Release date:May 21, 2010
(NY; The Remix release: May 28)
Studio:Reliance BIG Pictures
Screenwriters:Robin Bhatt, Akarsh Khurana, Anurag Basu
Starring:Hrithik Roshan, Bárbara Mori, Kabir Bedi, Kangana Ranaut, Nick Brown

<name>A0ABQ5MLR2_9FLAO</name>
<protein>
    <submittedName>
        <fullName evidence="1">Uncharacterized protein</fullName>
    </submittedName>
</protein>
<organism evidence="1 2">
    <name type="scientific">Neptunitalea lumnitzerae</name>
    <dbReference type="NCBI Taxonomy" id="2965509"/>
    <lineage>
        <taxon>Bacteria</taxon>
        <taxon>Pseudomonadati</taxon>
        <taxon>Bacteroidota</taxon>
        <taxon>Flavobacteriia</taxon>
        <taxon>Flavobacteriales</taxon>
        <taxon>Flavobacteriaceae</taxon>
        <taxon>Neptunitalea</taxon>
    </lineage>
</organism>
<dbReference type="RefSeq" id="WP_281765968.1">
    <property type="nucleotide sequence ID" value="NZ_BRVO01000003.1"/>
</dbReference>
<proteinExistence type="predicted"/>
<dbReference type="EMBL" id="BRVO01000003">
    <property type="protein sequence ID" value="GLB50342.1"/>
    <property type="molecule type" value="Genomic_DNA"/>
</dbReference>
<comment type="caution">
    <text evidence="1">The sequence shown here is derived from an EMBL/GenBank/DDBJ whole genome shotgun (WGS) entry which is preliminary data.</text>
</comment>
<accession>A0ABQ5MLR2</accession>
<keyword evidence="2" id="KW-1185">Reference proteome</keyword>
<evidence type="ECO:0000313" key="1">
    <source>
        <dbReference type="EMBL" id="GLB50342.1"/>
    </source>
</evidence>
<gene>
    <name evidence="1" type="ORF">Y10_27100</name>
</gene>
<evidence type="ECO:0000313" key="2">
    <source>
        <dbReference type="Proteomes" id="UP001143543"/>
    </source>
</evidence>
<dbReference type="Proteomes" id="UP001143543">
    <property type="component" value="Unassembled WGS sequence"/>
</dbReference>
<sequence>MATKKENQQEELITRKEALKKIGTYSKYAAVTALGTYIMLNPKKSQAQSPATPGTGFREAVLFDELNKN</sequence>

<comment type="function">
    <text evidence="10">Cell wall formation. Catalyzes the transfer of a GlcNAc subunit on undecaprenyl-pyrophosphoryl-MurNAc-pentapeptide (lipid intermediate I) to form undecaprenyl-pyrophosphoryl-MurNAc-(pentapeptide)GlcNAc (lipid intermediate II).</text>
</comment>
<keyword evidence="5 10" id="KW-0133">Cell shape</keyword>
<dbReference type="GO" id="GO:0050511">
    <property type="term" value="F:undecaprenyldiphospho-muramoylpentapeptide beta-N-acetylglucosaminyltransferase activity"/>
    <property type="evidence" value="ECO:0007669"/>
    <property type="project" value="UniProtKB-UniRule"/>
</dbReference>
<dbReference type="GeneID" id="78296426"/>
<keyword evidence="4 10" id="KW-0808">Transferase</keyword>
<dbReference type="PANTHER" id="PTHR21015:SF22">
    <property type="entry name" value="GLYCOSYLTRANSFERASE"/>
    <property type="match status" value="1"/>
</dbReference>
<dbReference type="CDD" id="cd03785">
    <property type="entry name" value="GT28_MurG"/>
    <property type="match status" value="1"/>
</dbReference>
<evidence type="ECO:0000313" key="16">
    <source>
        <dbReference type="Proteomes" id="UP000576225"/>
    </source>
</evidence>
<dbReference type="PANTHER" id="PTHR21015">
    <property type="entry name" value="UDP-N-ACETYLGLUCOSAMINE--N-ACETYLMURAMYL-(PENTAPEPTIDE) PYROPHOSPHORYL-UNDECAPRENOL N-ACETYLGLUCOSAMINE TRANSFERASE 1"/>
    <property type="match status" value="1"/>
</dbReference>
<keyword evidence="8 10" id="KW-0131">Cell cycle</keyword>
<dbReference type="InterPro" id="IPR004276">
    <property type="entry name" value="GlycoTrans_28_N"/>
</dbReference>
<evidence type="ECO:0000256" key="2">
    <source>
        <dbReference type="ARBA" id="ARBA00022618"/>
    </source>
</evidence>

Somewhere in the blistering heat of the Mexican desert, a man has been left for dead. This is "J," (Hrithik Roshan), a once-carefree Vegas huckster, now a wanted man, fighting for his life. As he makes his way back home, "J" relives the past, and we learn that the one thing keeping him alive is his burning desire to reunite with Linda (Barbara Mori), the love of his life. When "J" first meets her he is working odd jobs, the oddest of which is to marry "illegals" for money. Linda, fresh from Mexico, has barely enough cash to pay for the phony marriage but, like "J," she has dreams of striking it rich in America. They wed and, that very night, she departs, green card in hand. Though he barely knows her, and they don't even speak each other's language, "J" will never forget her. The next time he sees Linda, she is engaged to Tony (Nick Brown), the son of a fabulously wealthy casino owner. As fate would have it, "J" is dating Tony's sister. Both of them are prepared to marry for money so they can finally make their dreams come true. There are just two problems: they are still legally married and they have fallen madly in love. Choosing one another over wealth, they flee, with a vengeful Tony in hot pursuit... A supremely romantic tale of star-crossed lovers destined to be together but doomed to be apart, "Kites" is Bollywood as you've never seen it before. Filmed almost entirely in English and Spanish, and completely set in America and Mexico, the film is far more international in appeal than most traditional Indian super-productions. Yes, the extravagant scale, intense emotionalism, and unshakeable sincerity are all there. But, at a mere 130 minutes, the film is practically a short subject by Bollywood standards and, though there is a big dance number (performed with gravity-defying grace by the astonishing Roshan), it is actually integrated into the plot! Like the romance at its center--"a love that knows no language"-- "Kites" rises above nationality. Impossible to categorize, it blithely leaps from romance, to musical, to action adventure, to western, referencing any number of Hollywood genres while reveling in each of them. Recalling such master movie mixologists as Sergio Leone, Quentin Tarantino, and Baz Luhrmann, producer Rakesh Roshan and director Anurag Basu, have made "Kites" an intoxicating cinematic cocktail with a flavor—and a kick—all its own. "Kites" is a unique 'Bollywood' film in a number of ways, not the least of which is the fact that a reworked English language version, designed to extend the reach of the original, will be launched in select engagements one week later. Entitled "The Remix," it is being presented by Brett Ratner, who oversaw its creation. "Kites: The Remix" will be released in several major Canadian markets on May 28th. Officially billed as "A Brett Ratner Presentation," Ratner's version of "Kites" is, as its title suggests, a true "remix," in that it is the same film, played to a different rhythm, running a swift 90 minutes as opposed to the 130–minute original. One of the leading action directors working in the industry today, Ratner is credited with taking Asian action star Jackie Chan and crossing him over into American superstardom with his spectacularly successful "Rush Hour" series. In much the same way, "Kites: The Remix" will target younger, hipper, more action-oriented crowd than the original. Besides playing different theatres and neighborhoods, it will also take on additional screens at many of the same multiplexes that will be playing the original version as of May, 21, an unprecedented strategy that will present an alternative to fans who want to see more—and less—of the film at the same time.